اعتماد به نفس کاذب و پنج عامل بزرگ
|کد مقاله||سال انتشار||مقاله انگلیسی||ترجمه فارسی||تعداد کلمات|
|34183||2004||8 صفحه PDF||سفارش دهید||2694 کلمه|
Publisher : Elsevier - Science Direct (الزویر - ساینس دایرکت)
Journal : Journal of Research in Personality, Volume 38, Issue 5, October 2004, Pages 473–480
It has been consistently observed that people are generally overconfident when assessing their performance. In the current study, participants completed Goldberg's Big Five personality inventory and then completed a cognitive task designed to assess overconfidence (defined as the difference between confidence and accuracy). Extraversion significantly predicted overconfidence (with the other Big Five factors controlled statistically). In addition, openness/intellectance significantly predicted confidence and accuracy but not overconfidence (again, with the other Big Five factors controlled statistically). Theoretical implications and implications for future research are discussed.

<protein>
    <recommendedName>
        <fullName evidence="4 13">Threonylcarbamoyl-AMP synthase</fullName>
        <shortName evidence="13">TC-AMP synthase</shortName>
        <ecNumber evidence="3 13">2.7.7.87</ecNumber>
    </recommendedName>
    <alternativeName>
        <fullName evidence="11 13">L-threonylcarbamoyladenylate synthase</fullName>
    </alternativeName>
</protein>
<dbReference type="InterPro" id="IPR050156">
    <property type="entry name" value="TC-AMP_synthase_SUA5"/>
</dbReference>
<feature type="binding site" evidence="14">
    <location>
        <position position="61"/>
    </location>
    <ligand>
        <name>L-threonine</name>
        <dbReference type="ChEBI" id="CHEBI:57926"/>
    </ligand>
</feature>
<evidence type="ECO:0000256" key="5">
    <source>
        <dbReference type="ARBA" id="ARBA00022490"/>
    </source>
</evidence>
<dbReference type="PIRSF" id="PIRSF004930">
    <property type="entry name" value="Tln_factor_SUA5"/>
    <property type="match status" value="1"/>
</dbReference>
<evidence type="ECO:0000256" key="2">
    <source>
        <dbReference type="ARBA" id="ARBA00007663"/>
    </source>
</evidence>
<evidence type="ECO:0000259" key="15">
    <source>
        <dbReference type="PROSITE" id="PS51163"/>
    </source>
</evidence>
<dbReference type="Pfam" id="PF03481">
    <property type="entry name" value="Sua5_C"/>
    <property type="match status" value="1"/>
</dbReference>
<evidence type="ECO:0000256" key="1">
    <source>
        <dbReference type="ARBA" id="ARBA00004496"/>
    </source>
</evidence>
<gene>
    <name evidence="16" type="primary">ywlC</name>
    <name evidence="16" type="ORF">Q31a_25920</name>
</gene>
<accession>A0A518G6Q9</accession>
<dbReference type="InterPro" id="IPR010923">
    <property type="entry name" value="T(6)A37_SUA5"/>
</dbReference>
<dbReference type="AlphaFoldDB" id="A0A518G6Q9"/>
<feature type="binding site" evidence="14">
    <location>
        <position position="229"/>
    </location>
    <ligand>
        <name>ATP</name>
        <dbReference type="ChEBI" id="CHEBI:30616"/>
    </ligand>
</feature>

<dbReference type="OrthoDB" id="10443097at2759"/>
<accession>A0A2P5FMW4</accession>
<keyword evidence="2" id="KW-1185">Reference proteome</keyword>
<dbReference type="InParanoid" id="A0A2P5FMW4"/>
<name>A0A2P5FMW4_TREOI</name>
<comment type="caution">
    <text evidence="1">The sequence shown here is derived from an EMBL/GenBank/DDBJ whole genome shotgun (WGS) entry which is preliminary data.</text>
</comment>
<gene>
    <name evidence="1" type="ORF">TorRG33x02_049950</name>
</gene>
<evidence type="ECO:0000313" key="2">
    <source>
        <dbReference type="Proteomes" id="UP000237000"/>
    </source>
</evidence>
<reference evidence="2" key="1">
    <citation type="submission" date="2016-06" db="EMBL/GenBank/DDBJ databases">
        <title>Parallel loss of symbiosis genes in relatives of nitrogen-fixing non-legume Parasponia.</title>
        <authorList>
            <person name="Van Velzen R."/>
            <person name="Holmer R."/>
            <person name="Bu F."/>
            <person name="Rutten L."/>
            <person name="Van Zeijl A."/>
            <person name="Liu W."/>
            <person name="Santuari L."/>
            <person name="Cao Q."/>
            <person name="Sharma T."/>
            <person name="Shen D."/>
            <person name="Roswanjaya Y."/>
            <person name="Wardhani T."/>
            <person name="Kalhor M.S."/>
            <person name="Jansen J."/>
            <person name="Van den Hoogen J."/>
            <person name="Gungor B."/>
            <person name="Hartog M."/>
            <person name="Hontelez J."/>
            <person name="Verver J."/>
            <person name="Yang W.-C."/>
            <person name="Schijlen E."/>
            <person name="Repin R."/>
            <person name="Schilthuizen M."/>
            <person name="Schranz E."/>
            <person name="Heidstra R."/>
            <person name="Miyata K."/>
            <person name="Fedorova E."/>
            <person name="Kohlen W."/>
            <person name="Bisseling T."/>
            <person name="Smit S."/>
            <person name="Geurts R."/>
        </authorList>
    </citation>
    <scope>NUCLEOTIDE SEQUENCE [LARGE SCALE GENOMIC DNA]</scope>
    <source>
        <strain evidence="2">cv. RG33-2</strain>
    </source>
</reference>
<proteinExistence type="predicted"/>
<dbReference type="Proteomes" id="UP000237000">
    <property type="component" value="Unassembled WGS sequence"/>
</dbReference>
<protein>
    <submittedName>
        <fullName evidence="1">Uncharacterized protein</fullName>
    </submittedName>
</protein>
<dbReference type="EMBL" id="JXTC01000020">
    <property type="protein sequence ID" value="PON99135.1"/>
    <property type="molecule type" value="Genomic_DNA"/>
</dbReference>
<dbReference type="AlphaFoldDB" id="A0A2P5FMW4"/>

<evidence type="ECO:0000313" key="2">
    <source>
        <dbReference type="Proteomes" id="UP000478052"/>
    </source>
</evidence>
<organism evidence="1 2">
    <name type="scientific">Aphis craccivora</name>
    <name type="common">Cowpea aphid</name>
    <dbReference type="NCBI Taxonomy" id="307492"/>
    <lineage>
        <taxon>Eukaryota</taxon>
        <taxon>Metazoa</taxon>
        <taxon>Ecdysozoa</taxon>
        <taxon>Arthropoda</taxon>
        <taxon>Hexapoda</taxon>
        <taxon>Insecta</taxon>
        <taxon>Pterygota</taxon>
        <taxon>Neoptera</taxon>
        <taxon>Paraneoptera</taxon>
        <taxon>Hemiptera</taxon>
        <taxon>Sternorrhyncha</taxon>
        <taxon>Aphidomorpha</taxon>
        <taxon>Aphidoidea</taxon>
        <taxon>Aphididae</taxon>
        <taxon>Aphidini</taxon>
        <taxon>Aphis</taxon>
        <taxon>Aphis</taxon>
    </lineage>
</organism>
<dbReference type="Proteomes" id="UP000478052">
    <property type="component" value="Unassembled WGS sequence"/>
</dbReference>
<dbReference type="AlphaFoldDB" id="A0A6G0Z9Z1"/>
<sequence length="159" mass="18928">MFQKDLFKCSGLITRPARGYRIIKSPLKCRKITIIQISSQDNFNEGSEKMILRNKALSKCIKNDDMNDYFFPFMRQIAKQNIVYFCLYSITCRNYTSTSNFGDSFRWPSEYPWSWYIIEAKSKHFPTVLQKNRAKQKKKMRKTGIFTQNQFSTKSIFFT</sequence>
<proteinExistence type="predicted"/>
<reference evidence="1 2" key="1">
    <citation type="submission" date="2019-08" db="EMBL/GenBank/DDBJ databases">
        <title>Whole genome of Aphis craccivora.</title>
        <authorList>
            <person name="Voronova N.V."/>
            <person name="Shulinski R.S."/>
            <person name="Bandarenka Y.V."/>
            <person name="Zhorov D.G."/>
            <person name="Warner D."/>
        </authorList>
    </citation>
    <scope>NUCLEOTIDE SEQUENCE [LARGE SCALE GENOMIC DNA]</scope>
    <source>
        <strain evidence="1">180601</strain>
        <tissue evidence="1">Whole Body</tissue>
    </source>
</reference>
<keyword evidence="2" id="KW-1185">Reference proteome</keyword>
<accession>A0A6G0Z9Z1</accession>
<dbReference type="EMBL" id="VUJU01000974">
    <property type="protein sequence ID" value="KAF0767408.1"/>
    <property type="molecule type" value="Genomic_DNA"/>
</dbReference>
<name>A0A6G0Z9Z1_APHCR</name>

There is growing interest in individual differences in judgment and decision making. The major developments in this area have been in relating intelligence to judgment strategies, largely with the intent to resolve the competing claims of normative models (e.g., Stanovich & West, 2000). However, there are other ways in which judgment and decision making may be affected by individual differences. One example is overconfidence, which is only negligibly correlated with intelligence (Stanovich and West, 1998 and Stanovich and West, 1999). Overconfidence is a judgmental error in which people overestimate their own accuracy. Specifically, overconfidence is defined as a positive difference between confidence and accuracy. Participants typically answer many general knowledge questions in a two-alternative, forced choice format, and then rate their confidence in each answer on a half-range scale, from 50 to 100%. Three primary statistics are computed: average confidence, average accuracy, and overconfidence, which is the difference between average confidence and average accuracy. A very large number of studies have reported positive average overconfidence values (for one review, see Budescu, Wallsten, & Au, 1997). That is, people are generally more confident than they are accurate. It is easy to conceive domains wherein overconfidence will be detrimental in personal, professional, financial, sporting, and other domains. It is therefore of interest to explore what kinds of people are more overconfident than others. There is an ongoing debate as to the utility of individual differences in predicting overconfidence and other biases. Some research has failed to uncover such relationships (Stankov & Crawford, 1997; Wright & Phillips, 1979), whereas other research has found relationships (e.g., Pallier et al., 2002). For example, several non-clinical variants of pathological traits predict overconfidence. Participants with narcissistic personalities have been found to be more overconfident than non-narcissists. They are also just as willing to bet on their more-inflated confidence as others, resulting in significantly greater losses in a laboratory-based betting game (Campbell & Goodie, 2003, Experiment 1). Narcissists also are more likely to display the related phenomenon of overclaiming (Paulhus, Harms, Bruce, & Lysy, 2003). That is, narcissists are more likely to claim to know the meaning of terms that do not actually exist. Indeed, narcissists' behavior is evidence of self-enhancement biases found across a range of social psychological studies (e.g., Colvin & Block, 1994). In contrast to narcissism, subclinical depression is also linked to lower levels of overconfidence—even underconfidence—in general knowledge tests (Stone, Dodrill, & Johnson, 2001). However, depressed individuals may report greater overconfidence when judging real-life events (Dunning & Story, 1991). Other personality traits have also been linked to overconfidence. For example, research on confidence (with accuracy controlled statistically) has revealed a negative association between negative affectivity and confidence, and positive associations between optimism, need for cognition, self-monitoring, and self-efficacy (Wolfe & Grosch, 1990; but see Olivares, 1993, for the finding of no link between overconfidence and self-monitoring). Likewise, researchers have uncovered a positive association between authoritarian personality and overconfidence (Olivares, 1993). Furthermore, no association has been found between openness to experience (from the NEO-PI) and overconfidence (r=.00; Olivares, 1993). The association between openness and accuracy also failed to reach significance (r=.11, p=.11). Finally, research has uncovered a positive association between two variables associated with extraversion [proactiveness from the True Self-Report Inventory ( Irvine, 1999)] and the activity facet of extraversion from the NEO-PI-R ( Costa & McCrae, 1992) and overconfidence as measured by a principle components analyses of responses to a series of intellectual tests ( Pallier et al., 2002). The association between overall extraversion and overconfidence was .15, but did not reach significance at the p<.01 level selected by the researchers. In sum, there is a diverse range of associations between various personality variables and overconfidence. The goal of the present research is to advance this area of research by examining the link between the most commonly used, high-level measure of personality, the Big Five, and overconfidence. We assess overconfidence with a broad general knowledge test in order to minimize systematic biases caused by preexisting knowledge (Lichtenstein & Fischhoff, 1977). The Big Five approach to personality posits that individual differences that are socially relevant and useful—in other words, personality traits—are encoded on common language (see Goldberg, 1993; John & Srivastava, 2002). The analysis of these trait terms has led to the discovery of five basic factors to describe personality: extraversion (Factor I), agreeableness (Factor II), conscientiousness (Factor III), neuroticism (Factor IV), and openness to experience/intellectance (Factor V). We predict that extraversion will be positively associated with overconfidence based on the following. First, there is some evidence that facets of extraversion are linked to overconfidence (Pallier et al., 2002), and the lack of an association with overall extraversion may reflect a lack of power (r was .15). Second, extraversion is linked roughly r=.40 to narcissism (e.g., Paulhus & Williams, 2002) and narcissism correlates with overconfidence. Third, extraversion is linked to dispositional optimism ( Williams, 1992), which is suggestive of increased overconfidence. Finally, there is evidence that traits linked to positive affectivity, such as extraversion, are also linked to confidence when accuracy is controlled statistically ( Wolfe & Grosch, 1990). Agreeableness contains such descriptors as “sympathetic” and “pleasant.” It is difficult to see how such traits should be related to overconfidence. Likewise, agreeableness correlates negatively with narcissism (Paulhus & Williams, 2002). We thus do not make any firm predictions regarding agreeableness. Likewise, conscientiousness contains such descriptors as “deliberate.” Conscientiousness may predict global performance in settings that require diligence, which might be reflected in greater accuracy scores, but may not be expected to predict overconfidence. In contrast, neuroticism is predicted to be negatively associated with overconfidence. This is consistent with findings that dispositional optimism is negatively associated with neuroticism (Wolfe & Grosch, 1990), that negative affectivity in some forms is negatively related to confidence (with accuracy controlled statistically; Williams, 1992), and that depression (another correlate of neuroticism) is associated with underconfidence (Stone et al., 2001). Finally, we predict that openness to experience/intellectance will be associated with accuracy but not overconfidence. We make this prediction even though past research failed to yield a significant association between openness as measured by the NEO (Olivares, 1993) and accuracy. The lack of statistical significance in this study may have been the result of the selection of 25 difficult questions for the outcome variable. The exclusive use of difficult questions likely restricted the variance in the dependent measure and thus resulted in a highly conservative test of the hypothesis. Intellectance appears to be related to both intelligence and academic achievement (Helson, 1985; McRae & Costa, 1985). In turn, good confidence calibration has been related to both intelligence and academic achievement (Hacker, Bol, Horgan, & Rakow, 2000).